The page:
Following Meles, Dehab Tesfatsion and others progressive students were physically eliminated on the orders of the EPLF leaders. Welde Mariam, (2004) provides brief information regarding how they were arrested. According to Welde Mariam, the ring leader of the Menka group were arrested on 1st February 1974, exactly on the date when the Derg rose up against Haile Selassie. Was it a coincidence?
Dehab Tesfatsion and Aberash Melke were reportedly discharged (terefiten). However, there has not been any news about them from their friends or relatives since then. According to a reliable source both of them refused political indoctrination and self-criticism and consequently both were executed at Gorger (Belekat) in 1979, This was when Wodi Woldu and others who participated in the Menka movement were released from Halewa Sewra[the EPLF’s prison ] after their self-criticism in 1979. Dehab Tesfatsion, was not honoured with a Martyr's Certificate, which she and all the others deserve for their duty and sacrifice to their country and the same as their male compatriots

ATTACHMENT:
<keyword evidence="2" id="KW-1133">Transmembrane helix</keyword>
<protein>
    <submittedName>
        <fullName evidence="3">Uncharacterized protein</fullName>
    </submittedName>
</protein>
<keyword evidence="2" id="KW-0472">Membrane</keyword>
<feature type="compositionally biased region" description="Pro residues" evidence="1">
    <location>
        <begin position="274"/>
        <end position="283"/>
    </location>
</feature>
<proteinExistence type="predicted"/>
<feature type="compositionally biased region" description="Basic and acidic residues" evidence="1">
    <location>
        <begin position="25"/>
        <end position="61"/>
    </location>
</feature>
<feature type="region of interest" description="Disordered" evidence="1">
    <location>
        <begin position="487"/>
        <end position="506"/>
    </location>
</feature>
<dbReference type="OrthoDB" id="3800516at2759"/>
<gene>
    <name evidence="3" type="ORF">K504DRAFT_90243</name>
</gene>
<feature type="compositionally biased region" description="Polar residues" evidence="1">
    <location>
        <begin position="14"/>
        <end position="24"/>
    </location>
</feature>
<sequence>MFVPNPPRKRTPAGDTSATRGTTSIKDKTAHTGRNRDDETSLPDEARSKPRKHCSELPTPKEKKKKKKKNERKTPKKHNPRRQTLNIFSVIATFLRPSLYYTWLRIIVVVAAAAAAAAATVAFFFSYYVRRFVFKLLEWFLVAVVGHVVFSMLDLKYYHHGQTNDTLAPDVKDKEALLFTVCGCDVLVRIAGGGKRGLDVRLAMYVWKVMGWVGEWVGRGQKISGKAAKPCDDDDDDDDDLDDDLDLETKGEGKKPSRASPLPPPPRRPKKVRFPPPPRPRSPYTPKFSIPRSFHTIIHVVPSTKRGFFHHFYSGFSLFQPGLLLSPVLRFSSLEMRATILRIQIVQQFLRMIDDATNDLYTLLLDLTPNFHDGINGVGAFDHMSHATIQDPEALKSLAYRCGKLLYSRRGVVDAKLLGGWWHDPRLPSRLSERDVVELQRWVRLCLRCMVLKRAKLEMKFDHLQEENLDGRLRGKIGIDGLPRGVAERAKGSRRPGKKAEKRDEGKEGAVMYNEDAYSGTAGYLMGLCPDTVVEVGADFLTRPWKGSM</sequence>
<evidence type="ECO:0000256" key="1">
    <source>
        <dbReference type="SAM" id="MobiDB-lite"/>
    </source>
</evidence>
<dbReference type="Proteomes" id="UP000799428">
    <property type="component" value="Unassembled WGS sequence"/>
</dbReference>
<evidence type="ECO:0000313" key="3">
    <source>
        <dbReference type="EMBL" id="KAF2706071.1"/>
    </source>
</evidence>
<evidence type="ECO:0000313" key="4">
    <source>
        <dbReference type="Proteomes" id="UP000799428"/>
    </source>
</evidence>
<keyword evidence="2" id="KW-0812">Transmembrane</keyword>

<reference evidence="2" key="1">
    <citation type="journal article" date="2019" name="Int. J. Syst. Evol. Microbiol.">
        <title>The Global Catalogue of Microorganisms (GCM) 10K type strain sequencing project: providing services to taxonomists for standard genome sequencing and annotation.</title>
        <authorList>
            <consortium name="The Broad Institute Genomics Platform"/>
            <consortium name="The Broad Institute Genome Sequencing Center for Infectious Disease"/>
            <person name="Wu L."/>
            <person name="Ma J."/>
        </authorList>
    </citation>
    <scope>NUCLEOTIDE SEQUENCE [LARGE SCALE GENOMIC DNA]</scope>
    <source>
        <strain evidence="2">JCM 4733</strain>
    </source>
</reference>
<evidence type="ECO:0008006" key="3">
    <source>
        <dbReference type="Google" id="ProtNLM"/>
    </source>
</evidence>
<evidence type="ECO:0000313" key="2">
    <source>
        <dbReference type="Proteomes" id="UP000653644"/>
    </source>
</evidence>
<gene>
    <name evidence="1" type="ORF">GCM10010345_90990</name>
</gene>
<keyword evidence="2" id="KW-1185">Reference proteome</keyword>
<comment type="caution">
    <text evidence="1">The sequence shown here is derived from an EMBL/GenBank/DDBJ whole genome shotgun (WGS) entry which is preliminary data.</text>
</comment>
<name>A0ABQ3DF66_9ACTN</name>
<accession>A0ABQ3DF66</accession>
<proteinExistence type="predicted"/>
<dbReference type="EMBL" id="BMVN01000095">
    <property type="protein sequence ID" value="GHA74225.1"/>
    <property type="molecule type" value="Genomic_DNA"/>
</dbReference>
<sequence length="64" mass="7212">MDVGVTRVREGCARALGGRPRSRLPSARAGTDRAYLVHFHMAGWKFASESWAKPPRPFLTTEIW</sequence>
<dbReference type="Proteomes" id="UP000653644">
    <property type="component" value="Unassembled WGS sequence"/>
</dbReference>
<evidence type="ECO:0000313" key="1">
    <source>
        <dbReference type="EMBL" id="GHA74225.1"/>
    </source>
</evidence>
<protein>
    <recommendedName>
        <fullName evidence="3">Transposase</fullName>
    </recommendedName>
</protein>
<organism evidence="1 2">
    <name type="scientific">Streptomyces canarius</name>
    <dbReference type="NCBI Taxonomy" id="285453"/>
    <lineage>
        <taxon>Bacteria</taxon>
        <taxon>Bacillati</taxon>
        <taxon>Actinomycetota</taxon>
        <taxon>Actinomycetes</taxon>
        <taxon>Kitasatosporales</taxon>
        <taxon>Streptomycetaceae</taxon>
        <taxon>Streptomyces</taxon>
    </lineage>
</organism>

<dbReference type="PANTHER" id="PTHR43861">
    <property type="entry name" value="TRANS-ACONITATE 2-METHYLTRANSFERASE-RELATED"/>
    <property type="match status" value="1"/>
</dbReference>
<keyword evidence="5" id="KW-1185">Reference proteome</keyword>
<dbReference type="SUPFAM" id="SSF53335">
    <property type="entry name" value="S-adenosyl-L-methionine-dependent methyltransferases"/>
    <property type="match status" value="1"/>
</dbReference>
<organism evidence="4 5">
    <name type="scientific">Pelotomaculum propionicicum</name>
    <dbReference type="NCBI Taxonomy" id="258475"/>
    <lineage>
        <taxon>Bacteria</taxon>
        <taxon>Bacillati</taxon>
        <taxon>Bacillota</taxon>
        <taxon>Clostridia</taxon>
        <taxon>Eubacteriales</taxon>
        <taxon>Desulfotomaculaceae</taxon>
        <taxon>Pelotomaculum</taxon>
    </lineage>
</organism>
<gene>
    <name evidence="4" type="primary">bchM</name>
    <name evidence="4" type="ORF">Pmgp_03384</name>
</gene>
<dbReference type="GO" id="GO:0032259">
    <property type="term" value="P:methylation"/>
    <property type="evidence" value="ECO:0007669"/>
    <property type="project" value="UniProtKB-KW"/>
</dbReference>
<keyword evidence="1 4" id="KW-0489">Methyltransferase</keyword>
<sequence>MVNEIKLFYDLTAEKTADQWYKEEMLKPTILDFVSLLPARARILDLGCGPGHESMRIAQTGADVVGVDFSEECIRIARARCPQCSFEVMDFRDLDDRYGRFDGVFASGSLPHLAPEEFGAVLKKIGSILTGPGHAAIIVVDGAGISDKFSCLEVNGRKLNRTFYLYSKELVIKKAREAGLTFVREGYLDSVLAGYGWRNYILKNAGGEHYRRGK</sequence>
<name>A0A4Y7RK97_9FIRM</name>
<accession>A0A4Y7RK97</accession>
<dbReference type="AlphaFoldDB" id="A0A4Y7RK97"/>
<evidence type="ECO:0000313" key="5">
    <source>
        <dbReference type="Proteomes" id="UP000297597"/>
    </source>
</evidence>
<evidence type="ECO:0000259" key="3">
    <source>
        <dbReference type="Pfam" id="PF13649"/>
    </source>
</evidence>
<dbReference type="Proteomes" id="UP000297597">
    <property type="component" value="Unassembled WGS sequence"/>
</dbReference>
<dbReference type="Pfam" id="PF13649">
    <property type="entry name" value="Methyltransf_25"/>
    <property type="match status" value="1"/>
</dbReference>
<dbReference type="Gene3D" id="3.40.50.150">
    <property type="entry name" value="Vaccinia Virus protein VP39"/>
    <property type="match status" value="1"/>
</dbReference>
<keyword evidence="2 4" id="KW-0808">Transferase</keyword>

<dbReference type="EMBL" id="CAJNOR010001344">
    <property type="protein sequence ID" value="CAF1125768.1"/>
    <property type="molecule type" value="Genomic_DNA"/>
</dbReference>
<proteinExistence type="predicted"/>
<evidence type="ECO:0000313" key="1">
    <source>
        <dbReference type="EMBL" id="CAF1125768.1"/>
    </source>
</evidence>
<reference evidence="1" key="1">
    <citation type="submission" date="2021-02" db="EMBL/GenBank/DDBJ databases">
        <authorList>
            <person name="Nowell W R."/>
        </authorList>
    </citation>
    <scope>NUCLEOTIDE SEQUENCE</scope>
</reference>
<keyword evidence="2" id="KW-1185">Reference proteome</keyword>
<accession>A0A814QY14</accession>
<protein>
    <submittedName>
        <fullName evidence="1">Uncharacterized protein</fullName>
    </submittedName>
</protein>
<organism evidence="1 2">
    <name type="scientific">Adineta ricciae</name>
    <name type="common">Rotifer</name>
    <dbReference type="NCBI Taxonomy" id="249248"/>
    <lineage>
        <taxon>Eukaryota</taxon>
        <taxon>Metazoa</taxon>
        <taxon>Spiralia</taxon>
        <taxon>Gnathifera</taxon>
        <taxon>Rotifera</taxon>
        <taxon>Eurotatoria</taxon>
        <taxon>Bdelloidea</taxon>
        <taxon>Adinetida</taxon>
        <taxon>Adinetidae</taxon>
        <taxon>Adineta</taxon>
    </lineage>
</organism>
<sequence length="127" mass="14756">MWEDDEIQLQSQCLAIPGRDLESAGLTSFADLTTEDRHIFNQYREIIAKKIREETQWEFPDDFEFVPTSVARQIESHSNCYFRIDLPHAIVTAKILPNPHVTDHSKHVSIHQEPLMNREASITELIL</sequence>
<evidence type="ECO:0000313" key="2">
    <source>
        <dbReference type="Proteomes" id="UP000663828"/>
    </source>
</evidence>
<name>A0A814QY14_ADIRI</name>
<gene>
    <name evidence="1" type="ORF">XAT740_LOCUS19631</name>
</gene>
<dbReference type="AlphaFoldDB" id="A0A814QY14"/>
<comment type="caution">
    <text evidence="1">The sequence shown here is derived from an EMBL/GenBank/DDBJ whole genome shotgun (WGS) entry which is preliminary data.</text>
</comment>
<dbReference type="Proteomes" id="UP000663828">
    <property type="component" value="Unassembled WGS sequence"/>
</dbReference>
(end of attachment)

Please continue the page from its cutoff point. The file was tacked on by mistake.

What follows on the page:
ተወስኪ ሓበሬታ ብዛዕባ ደሃብ ተስፋጽየን ከምኡውን ኣበራሽ መልከ
1973 ከባቢ ግንቦት ኣቢሉ ኢዩ ድሃብ፡ ወርቁ፡ ኣበራሽ፡ሃይለ ምሕጹን ክሳብ ናይ BA ዲግሪ ናይ ምምራቕ ከይተጸበዩ ንሜዳ ተሰሊፎም። እዚ ድማ ተመሪቕካ ኣይተመሪቕካ ንሜዳ ምስላፍ ኩሉ ሓደ ስለ ዝነበረ። እዘን ደቂ ኣንስትዮ ናይ መጀመርታ ተሰለፍቲ ናብ ህዝባዊ ሓይልታት ክኸውና ከለዋ ሃይለ ምሕጹን ድማ ናይ መጀመርያ ምሩቕ ሓኪም ኔሩ።
መን ኢያ ደሃብ ተስፋጽየን ከምኡውን ኣበራሽ መልከ
ስውእቲ ተጋዳሊት ደሃብ ተስፋጼንን ስውእቲ ተጋዳሊት ኣበራሽ ምልኩን ካብተን ቀዳሞት ኣብ ህዝባዊ ሓይልታት ኤርትራ ዝተሰለፋ ተጋደልቲ እየን ነይረን። እንተ ኾነ ግን በቲ ዝነበረን ዝኣመናሉን እተስለፋሉ ውድብ ዝነበረን ገስጋሲ ኣራኣእያ ዝጉዕጽጽ ብምንባሩ ኣብ ልዕለእን ዘይፍትሓዊ ናይ ሞት ስጉምቲ ብላዕለዋይ መሪሕነት ኣብ ልዕሊ ዘን ንጹሃት ደቅንስትዮ ተጋደልቲ ተወሲዱ። በቲ ዝተሰለፋሉ ውድብ ዝተቀንጸላን ዝተኻሒደን፤ ጀጋኑና ድሕሪ ባይተን ከም ዚ ዝስዕብ እዩ።
Glory To Our Martyrs: